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nsaids [2020/02/22 10:22] (current)
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 +====== non-steroidal anti-inflammatory drugs (NSAIDs) ======
 +
 +see also [[eicosanoids]],​ [[analgesics]],​ [[ODsalicylates|salicylate poisoning]],​ [[aspirin]],​ [[colchicine]]
 +
 +=====introduction=====
 +  *NSAIDs are a group of drugs which have anti-inflammatory and analgesic effects via their inhibitory action upon cyclooxygenase (COX) which is involved in the synthesis of prostaglandins.
 +
 +=====precautions=====
 +  *NSAID use can be potentially fatal in high doses, prolonged used or in those at risk of their adverse effects, particularly,​ peptic ulceration/​perforation and acute renal failure.
 +  *they should be avoided where possible in:
 +    *the **elderly**
 +    ***PH peptic ulceration**,​ **alcohol abuse**
 +    ***[[ccf]]**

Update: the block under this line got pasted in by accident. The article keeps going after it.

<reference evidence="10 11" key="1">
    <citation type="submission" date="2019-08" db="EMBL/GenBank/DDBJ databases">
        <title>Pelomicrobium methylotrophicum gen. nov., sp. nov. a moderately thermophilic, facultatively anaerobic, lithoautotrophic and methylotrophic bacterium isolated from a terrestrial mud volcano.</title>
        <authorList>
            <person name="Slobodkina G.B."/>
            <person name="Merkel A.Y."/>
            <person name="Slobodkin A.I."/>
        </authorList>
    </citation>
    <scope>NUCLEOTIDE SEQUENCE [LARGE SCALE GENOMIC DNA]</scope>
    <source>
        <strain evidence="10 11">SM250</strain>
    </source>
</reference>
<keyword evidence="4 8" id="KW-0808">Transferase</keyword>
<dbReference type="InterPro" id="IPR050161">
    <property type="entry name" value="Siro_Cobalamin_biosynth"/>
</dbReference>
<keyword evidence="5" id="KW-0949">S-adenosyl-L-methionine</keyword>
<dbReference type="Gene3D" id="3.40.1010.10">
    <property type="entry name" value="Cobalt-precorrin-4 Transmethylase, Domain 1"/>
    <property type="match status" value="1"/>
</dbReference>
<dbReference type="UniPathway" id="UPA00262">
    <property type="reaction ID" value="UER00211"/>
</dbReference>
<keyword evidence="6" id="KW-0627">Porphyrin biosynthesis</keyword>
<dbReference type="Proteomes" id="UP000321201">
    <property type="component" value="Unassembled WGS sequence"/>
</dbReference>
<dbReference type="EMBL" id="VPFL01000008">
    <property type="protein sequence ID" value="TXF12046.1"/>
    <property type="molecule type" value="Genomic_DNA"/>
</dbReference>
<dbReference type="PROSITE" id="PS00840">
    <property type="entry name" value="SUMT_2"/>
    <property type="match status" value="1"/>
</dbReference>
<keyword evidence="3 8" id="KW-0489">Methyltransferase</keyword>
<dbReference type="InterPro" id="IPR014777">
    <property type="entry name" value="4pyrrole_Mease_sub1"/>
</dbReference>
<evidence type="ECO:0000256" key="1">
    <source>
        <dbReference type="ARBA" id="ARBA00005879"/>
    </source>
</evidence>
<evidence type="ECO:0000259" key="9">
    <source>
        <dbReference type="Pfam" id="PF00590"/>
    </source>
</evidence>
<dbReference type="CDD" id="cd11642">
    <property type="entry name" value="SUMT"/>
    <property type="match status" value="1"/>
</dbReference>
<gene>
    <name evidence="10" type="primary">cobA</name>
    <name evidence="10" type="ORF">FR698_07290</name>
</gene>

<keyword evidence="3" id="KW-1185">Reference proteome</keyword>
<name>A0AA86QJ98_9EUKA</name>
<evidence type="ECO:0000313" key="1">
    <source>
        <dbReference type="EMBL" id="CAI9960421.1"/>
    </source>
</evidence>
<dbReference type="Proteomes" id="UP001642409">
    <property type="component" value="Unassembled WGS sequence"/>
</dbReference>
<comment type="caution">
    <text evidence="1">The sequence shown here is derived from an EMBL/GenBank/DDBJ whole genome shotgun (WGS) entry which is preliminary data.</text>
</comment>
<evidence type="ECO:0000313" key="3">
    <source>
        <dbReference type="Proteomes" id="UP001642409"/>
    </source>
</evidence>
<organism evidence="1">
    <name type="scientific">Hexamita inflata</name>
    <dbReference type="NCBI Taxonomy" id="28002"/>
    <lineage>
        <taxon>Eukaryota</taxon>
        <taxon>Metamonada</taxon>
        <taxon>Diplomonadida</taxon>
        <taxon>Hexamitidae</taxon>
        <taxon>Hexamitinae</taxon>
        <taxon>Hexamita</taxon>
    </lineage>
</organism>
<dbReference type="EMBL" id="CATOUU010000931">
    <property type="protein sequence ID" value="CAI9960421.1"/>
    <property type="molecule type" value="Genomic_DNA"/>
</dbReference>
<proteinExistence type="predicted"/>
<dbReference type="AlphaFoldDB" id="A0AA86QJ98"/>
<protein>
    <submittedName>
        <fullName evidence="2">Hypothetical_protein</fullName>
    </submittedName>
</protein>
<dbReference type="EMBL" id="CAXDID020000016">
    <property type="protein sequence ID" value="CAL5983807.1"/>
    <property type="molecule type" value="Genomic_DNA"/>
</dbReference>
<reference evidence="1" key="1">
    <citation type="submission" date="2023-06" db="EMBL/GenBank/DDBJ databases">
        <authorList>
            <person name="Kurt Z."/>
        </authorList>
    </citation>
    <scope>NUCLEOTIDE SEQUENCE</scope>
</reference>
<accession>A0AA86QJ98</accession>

+    *hypertension
 +    *stroke/AMI risk
 +    *those who are **hypovolaemic** or **dehydrated**,​ particularly if they are also on **[[ACEIs]]**
 +    *in addition, patients with **[[asthma]]**,​ nasal polyps or with past history of allergic reaction are at higher risk of having an life threatening acute allergic reaction
 +    *pregnancy
 +    *post-partum period in those who had pre-eclampsia or premature delivery
 +    *lactation
 +    *young children
 +    *renal impairment (CRN > 180umol/L)
 +    *coagulopathy
 +    *post-op for surgery with high risk of bleeding
 +    *PH Stevens-Johnson synd. or [[rash_bullous]]
 +    *suspected or confirmed intracranial bleeding
 +    *concurrent use of other NSAIDs
 +  *[[paracetamol]] is a much safer option in those with non-inflammatory pain (eg. mechanical pain due to osteoarthritis) as NSAIDs add little more benefit but expose the patient to much higher risks unnecessarily.
 +=====adverse effects=====
 +  *[[allergy]] - bronchospasm is a particular concern